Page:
As 4K HDR (high dynamic range) television sets are becoming more popular and accessible, Netflix is set to take advantage and offer more upscale content to its subscribers. And though virtual reality is gaining steam, CNBC reports that the streaming service will not be boarding the VR wagon for the foreseeable future.
HDR video has been around for some time, and has made its way into television, films, video games, and photography. Essentially, it offers a greater contrasts between the darkest and lightest colors on a display. The brightest colors seem to pop, and images seen in a higher contrast can be more preferable to those displayed in a higher resolution with a lower contrast.
4K is a newer tech used mostly by TV manufacturers that essentially quadruples the number of pixels of a standard HD image. Samsung and LG both launched television sets that support both technologies in the past year.
Netflix is planning to have 600 hours of 4K content by the end of the year, while it also prepares to offer HDR support. The first season of Marco Polo as well as the second season of Daredevil will be the first ones available in HDR.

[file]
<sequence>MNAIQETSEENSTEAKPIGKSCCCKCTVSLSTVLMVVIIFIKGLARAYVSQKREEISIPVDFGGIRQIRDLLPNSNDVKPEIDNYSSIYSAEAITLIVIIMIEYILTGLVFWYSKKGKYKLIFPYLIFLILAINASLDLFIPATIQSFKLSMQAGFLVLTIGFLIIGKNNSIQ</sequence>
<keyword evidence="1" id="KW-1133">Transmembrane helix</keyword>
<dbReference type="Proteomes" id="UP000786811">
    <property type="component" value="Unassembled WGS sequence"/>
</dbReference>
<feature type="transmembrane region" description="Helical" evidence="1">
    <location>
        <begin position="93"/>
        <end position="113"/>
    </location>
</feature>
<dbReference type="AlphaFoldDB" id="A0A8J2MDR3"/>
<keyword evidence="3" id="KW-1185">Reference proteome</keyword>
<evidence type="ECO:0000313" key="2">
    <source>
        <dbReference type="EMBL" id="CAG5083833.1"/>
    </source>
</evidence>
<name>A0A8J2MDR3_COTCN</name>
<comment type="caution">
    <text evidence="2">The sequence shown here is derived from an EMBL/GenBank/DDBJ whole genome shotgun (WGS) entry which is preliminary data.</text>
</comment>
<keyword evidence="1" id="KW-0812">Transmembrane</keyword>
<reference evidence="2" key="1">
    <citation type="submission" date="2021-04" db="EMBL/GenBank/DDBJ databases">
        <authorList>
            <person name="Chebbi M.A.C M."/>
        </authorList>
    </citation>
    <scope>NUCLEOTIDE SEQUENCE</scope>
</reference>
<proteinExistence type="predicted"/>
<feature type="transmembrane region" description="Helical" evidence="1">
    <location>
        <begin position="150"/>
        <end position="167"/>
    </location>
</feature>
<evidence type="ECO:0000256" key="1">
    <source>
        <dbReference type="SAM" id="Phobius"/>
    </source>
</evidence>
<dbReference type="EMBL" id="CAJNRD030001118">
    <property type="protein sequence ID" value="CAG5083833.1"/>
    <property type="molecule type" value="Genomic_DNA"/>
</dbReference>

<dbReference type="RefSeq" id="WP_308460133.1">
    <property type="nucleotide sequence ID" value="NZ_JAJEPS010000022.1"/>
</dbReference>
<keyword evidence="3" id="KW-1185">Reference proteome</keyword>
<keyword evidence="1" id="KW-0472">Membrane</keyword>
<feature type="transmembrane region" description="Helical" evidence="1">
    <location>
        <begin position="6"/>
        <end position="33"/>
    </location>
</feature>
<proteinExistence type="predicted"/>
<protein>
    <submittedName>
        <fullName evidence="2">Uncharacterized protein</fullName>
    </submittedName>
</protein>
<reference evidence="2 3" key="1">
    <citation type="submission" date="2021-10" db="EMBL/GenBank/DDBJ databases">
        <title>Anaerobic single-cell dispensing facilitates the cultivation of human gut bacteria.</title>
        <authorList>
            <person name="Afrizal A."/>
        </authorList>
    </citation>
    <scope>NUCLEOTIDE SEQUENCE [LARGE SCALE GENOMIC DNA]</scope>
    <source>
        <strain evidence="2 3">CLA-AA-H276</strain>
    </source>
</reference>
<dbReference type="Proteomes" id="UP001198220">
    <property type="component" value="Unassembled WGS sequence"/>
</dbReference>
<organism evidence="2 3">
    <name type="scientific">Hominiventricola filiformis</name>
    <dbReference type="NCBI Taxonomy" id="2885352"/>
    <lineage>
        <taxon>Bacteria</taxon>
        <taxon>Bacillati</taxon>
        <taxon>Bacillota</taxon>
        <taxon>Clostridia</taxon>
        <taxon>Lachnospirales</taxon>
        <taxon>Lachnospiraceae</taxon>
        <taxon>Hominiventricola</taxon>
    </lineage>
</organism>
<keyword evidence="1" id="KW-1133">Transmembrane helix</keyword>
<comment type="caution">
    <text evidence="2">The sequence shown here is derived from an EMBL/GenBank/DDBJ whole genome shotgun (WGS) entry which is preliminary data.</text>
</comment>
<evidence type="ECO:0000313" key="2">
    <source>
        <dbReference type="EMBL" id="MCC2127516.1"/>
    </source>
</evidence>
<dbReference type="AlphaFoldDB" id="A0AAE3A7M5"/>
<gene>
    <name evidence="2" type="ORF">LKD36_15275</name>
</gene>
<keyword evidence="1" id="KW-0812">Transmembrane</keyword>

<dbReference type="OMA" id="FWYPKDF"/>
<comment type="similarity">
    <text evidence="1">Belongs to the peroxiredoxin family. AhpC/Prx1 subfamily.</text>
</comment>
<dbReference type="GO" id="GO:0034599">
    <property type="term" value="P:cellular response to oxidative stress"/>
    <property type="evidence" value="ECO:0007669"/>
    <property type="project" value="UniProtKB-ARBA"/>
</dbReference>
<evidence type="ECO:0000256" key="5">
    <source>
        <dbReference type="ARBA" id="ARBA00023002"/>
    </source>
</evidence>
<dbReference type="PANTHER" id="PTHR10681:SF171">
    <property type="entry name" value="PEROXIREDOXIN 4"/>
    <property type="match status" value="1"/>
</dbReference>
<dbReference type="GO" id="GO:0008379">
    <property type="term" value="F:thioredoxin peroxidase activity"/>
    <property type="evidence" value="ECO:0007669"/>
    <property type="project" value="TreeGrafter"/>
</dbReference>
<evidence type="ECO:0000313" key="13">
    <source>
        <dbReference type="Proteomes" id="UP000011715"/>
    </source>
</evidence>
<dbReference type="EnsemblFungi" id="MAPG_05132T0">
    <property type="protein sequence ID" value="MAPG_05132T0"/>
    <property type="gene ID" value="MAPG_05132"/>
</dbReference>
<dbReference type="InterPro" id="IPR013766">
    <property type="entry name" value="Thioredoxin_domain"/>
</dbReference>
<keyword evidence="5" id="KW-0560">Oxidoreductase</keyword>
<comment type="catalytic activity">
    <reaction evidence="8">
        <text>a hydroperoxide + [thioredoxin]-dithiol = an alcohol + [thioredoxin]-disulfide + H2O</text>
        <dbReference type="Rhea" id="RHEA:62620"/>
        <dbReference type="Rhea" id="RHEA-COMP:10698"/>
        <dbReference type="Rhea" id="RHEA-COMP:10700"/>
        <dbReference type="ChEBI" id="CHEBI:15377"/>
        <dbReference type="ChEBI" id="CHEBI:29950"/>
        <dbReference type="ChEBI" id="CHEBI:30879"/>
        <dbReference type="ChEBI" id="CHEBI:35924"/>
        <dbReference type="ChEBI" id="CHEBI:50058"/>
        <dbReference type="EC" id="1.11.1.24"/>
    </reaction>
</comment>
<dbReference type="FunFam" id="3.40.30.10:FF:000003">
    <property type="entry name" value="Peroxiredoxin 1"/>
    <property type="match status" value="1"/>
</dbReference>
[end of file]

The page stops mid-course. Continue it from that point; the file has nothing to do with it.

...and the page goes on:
“Something that’s a little bit more out there that we’re really excited about is the notion of HDR or high dynamic range,” Chris Jaffe, the vice president of user interface innovation at Netflix said during a media briefing at Mobile World Congress (MWC) in Barcelona on Thursday. “It’s less about packing more pixels on the screen like the move from HD to Ultra HD 4K was, it’s about extending the total range of those pixels.” According to Jaffe, HDR support will launch later in the year.
Though you can buy a 4K HDR TV, expect to shell out some big bucks as you wait for HDR television content to catch up with the more established 4K. But there is some consolation, as Samsung reportedly told CNBC that it was “working with movie studios and content creators to begin accelerating the drive toward HDR content.” Speculation suggests that Netflix take part in this, as it will be spending $5 billion on original and licensed programming this year. While Netflix is banking on a fall in HDR TV prices, Jaffe says that 4K sets will be the more popular consumer choice for the time being.
Meanwhile, virtual reality is finding a foothold with the recently unveiled Samsung Gear 360 camera and HTC Vive VR headest, both of which were on display at MWC. Indeed, VR created quite a buzz in Barcelona, but Netflix is not quite ready to embrace the hype.
“We think there’s a great opportunity for VR in gaming and the gaming space is going to be an interesting place for them to explore it,” Jaffe said. We don’t see an opportunity right now in the near-term for Netflix and VR, but we do want to watch how great story tellers use this technology.
Netflix has launched an app for the Samsung Gear VR headset, but will sit tight and see how VR fares with consumers before producing its own such content. The streaming firm did launch an app for Samsung’s Gear VR headset, but it’s not planning to make any shows in virtual reality. Jaffe added that Netflix is just waiting to see if VR takes off with consumers.
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